Hendricks Chapel is known to be the spiritual heart of campus for students to gather and reflect. As a student-focused space for diverse religious, spiritual, intellectual and cultural groups, the chapel is one of the largest gathering places on Syracuse University’s campus, with the capacity to host 1,000 people. Now, in response to COVID-19, Hendricks Chapel also serves as an in-person and virtual academic classroom.
This spring semester, Rev. Brian Konkol, dean of Hendricks Chapel, teaches Global Christians and Daily Life, the first non-musical academic class held in the space in many years. Phil Arnold, an associate professor and chair of the Department of Religion, also teaches his class, Religion and Sports, in the main chapel.
“I believe that classrooms are sacred spaces because teaching and learning are sacred acts,” says Konkol. “I am thankful for the dedicated team that transformed such a historical space into a modern classroom, for it has allowed us to welcome more students into the spiritual heart of campus.”
The planning to expand the chapel’s impact as a classroom was introduced during the Fall 2020 semester. To support the increased need for in-person academic classrooms due to COVID-19, the chapel’s space allowed students and staff to learn and teach fully in-person. Additionally, the main chapel is spacious enough to accommodate a larger class size while still adhering to social distancing guidelines.
Students of Konkol and Arnold share the honor of this opportunity. As many classes during the past year have transitioned to being virtual, many say the safe space that the chapel offers makes class there a tremendously provoking experience.
“Dean Konkol’s Global Christians and Daily Life has been by the far the most unique experience I have had at Syracuse,” says Sam Hershamn ’21. “An hour and half of time to engage in dialogue of what gives our life purpose and meaning.”
Fredaye Wilkes ’22 says that Konkol establishes his class as a welcoming space where students feel comfortable sharing stories. “The setting of the chapel with its grand and holy presence allows myself, and I think others, to enter a space of peace and quiet away from our everyday busy lives.”
The technology in the chapel was adapted to help both in-person and virtual students share their stories and communicate with one another. A teaching station was established in the main chapel in partnership with the University’s Learning Environments and Media Productions department, a provider of academic technology services on campus. The teaching station is a portable system with two cameras, which capture multiple angles of the space and instructor; additionally, this one of its kind design features a high quality sound system, enhancing the experience for virtual participants, and creating a platform for interactive dialogue for those present.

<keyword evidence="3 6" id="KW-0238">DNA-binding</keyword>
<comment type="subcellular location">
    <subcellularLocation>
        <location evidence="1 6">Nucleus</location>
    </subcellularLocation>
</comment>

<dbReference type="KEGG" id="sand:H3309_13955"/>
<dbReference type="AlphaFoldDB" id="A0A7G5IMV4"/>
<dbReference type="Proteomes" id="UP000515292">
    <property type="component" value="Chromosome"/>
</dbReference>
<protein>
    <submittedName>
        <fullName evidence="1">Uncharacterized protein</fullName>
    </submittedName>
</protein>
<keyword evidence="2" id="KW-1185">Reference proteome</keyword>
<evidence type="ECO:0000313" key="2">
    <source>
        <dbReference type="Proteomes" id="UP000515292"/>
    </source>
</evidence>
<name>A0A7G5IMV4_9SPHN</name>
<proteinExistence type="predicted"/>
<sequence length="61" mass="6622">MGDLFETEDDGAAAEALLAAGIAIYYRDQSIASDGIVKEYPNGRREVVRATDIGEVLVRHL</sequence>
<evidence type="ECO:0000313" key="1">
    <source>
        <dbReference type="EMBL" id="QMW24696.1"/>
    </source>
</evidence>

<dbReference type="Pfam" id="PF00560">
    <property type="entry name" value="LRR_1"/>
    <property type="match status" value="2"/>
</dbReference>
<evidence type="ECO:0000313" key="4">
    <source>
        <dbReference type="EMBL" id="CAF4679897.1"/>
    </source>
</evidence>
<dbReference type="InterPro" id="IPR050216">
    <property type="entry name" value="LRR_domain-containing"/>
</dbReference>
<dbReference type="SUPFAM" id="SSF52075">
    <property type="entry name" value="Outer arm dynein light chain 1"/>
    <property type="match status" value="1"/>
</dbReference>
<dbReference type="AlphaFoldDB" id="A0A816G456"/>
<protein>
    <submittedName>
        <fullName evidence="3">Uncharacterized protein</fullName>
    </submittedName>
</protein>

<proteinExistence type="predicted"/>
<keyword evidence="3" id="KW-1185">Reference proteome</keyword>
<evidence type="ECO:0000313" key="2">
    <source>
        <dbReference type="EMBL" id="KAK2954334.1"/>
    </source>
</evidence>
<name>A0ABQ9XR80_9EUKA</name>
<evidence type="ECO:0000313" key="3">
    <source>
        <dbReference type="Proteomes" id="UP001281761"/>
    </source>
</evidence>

“The teaching station was built to reflect what a professor would find in a classroom, but is versatile enough to be set up and broken down quickly to accommodate the various programs and services that the chapel hosts,” explains Alex Snow, assistant director of events at Hendricks Chapel.
The teaching station is used to share videos, control the chapel sound system and support students learning virtually. Konkol’s class includes 60 students, and while instruction is primarily in-person, students in quarantine due to COVID-19 exposure are still able to participate on Zoom. The updated technology in a historic space allows all students to interact together through conversations, polls and visual aids.
Arnold’s Religion and Sports class is delivered as a hybrid class to 250 students. Approximately 30 students participate in the class in-person and the remaining students watch video recordings asynchronously.
Arnold noted the elaborate architecture in Hendricks Chapel, which he says makes teaching more impactful. “The chapel is not like a regular classroom in some sense. We refer to it as a sacred space that we try to be respectful of,” he says. “Also, the more people that can visit Hendricks Chapel, the better. I hope to teach there in future years.”
Students agree that Hendricks Chapel not only serves as an academic space for them now, but it’s also reflective of the sacredness behind its immense history.
“During my college career, there have only been a handful of classes that I truly look forward to going to every single day and this is one of them,” says Patrick Penfield ’21. “Learning in a space with so much history is a privilege and a lesson on its own.”
Story written by Christina Kohl ’21
This Article firstly Publish on news.syr.edu